Last Updated Sep 1, 2009 1:57 PM EDT
One Year Ago
It was just a down market as August 2008 drew to a close. While the market was in danger of having the first year in the past six of having a declining market, who knew that the perfect storm was about to hit? In September, Lehman Brothers became extinct. Then, the U.S. Government extended an $85 billion loan to powerhouse AIG and had to extend another $38 billion in October.
In October, credit markets froze and the word "trillion" was being used in connection with the bail out of our financial system.
Who knew last August that we'd be spending a trillion dollars to bail out our financial system? Hurricane Sub-prime had struck. When the market bottomed out on March 9th of this year, the S&P 500 index had lost over 47 percent of its value.
We all know that the market recovered quite a bit of its value since those ugly days in March. Most experts were predicting the great depression ahead. My favorite radio guru was bragging about telling his mother to get out of the stock market. Experts were calling this a once in a lifetime event and declaring capitalism "dead."
We know that the market recovered quite a bit. The S&P 500 index climbed over 50 percent since those dark days in early March. Unfortunately, a 50 percent loss followed by a 50 percent gain still leaves a large loss. The S&P 500 index is currently 26 percent below what it was at the end of August 2008. You should not have lost 26 percent however. Losing more than ten percent means you are probably doing something wrong.
Why a More Than a Ten Percent Loss is Concerning
While the S&P 500 index lost 26 percent since August 31, 2008, this isn't the market, though many financial experts want you to believe that it is. Actually, it's only the largest 500 U.S. companies and the index strips out all dividends. Thus, it's only part of the return of part of the stock market.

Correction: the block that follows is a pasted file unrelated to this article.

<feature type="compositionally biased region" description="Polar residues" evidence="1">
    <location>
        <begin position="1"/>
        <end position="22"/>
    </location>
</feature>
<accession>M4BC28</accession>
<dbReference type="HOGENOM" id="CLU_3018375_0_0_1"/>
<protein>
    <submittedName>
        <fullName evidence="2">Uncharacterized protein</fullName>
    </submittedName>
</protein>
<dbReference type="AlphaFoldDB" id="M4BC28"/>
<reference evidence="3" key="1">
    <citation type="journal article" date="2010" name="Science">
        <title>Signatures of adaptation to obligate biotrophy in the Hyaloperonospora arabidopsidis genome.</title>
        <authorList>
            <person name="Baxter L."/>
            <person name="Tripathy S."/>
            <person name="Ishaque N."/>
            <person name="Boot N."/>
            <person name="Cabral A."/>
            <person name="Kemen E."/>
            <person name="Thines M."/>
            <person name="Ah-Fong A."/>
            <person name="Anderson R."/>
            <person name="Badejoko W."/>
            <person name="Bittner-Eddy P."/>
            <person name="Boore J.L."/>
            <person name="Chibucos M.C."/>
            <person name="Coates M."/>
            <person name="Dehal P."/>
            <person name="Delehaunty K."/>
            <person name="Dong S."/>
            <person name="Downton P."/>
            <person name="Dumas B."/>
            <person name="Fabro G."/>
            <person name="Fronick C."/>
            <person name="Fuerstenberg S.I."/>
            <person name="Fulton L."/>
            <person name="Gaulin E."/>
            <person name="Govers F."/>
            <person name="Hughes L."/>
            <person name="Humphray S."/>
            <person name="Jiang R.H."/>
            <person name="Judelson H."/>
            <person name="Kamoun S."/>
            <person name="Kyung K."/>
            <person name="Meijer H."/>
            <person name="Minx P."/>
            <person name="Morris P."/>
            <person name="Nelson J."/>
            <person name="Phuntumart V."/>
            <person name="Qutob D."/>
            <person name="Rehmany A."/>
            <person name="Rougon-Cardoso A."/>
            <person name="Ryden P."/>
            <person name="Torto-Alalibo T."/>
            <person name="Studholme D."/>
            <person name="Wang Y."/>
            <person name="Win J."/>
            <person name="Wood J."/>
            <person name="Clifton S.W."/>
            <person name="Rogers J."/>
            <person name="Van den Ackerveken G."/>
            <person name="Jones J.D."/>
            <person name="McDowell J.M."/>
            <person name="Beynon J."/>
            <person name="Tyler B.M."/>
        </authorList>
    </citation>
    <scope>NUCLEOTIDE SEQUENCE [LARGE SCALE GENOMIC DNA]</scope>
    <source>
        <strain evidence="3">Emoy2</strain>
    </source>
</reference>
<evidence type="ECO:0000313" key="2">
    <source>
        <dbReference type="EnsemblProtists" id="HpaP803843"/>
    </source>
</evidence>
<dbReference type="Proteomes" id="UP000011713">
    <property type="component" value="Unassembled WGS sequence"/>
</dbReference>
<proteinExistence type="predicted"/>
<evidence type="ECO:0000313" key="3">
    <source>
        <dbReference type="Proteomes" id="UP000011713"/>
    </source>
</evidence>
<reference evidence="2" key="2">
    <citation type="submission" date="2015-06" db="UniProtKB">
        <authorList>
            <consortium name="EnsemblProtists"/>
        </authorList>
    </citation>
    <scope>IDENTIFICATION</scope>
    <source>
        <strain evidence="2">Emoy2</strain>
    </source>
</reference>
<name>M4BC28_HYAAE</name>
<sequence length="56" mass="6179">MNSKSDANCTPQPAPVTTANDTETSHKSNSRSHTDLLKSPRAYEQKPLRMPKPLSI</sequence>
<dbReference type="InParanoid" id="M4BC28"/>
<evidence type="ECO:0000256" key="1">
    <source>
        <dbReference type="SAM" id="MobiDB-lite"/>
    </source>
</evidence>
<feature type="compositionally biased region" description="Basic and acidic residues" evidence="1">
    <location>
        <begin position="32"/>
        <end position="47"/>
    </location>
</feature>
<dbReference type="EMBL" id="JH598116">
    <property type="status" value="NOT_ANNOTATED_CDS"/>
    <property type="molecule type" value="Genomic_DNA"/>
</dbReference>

Let's take a look at how the U.S. and international stock markets performed, as well as the U.S. bond market for the twelve months ending August 31, 2009.
|Vanguard Total US Stock Market||VTI||-22.6%|
|Vanguard FTSE All World Ex U.S.||VEU||-15.6%|
|Vanguard Total Bond Market||BND||6.2%|
But to have limited your loss to 9.7 percent, there is the requirement of having had to do nothing, which isn't as easy as it sounds. Anyone who was able to ignore the media (and invested in low cost diversified funds) would have been rewarded with only a disappointing year, rather than a disaster.
For those with the courage to rebalance quarterly over the past twelve months, this 60 percent equity portfolio would have lost only 4.9 percent. I admit my own rebalancing wasn't as disciplined as this.
Did you lose more than ten percent?
When you get your August statements later this month, compare them to where you were a year earlier. Chances are you lost more than 10 percent (excluding any additions or withdrawals) and here are some possible reasons why.
1. Your portfolio is more than 60 percent in equities.
2. Your portfolio had higher expenses than the low cost funds used in this example.
3. You are human and couldn't resist the instinct to be fearful when others were fearful.
4. Your bonds or bond funds didn't gain the 6.2 percent like the bond index fund. For the year 2008, the average taxable bond fund lost 8.0 percent while the Vanguard Total bond fund gained 5.1 percent.
5. You or your adviser believed you were smarter than the market and knew which sectors or countries to invest in.
I admit that I feel a little vindicated for writing last March that stocks were on sale and that investors shouldn't give in to the pain. I'll also admit, however, that I had no clue we were going to have such a fierce rally in the next few months, just as I know I don't know what the next few months hold.
As painful as it is, however, check out your performance over the past year and see how you did compared to the ten percent bogey. From there you can do a little back-tracking to see what you may have done wrong, and how you can reset those sails for the future.
More on Money Watch
Should Average Investors do it themselves?
Should Average Investors do it themselves (part 2)
Only an Active Portfolio Provides Downside Protection?
The Risk of Taking A Risk Profile Questionnaire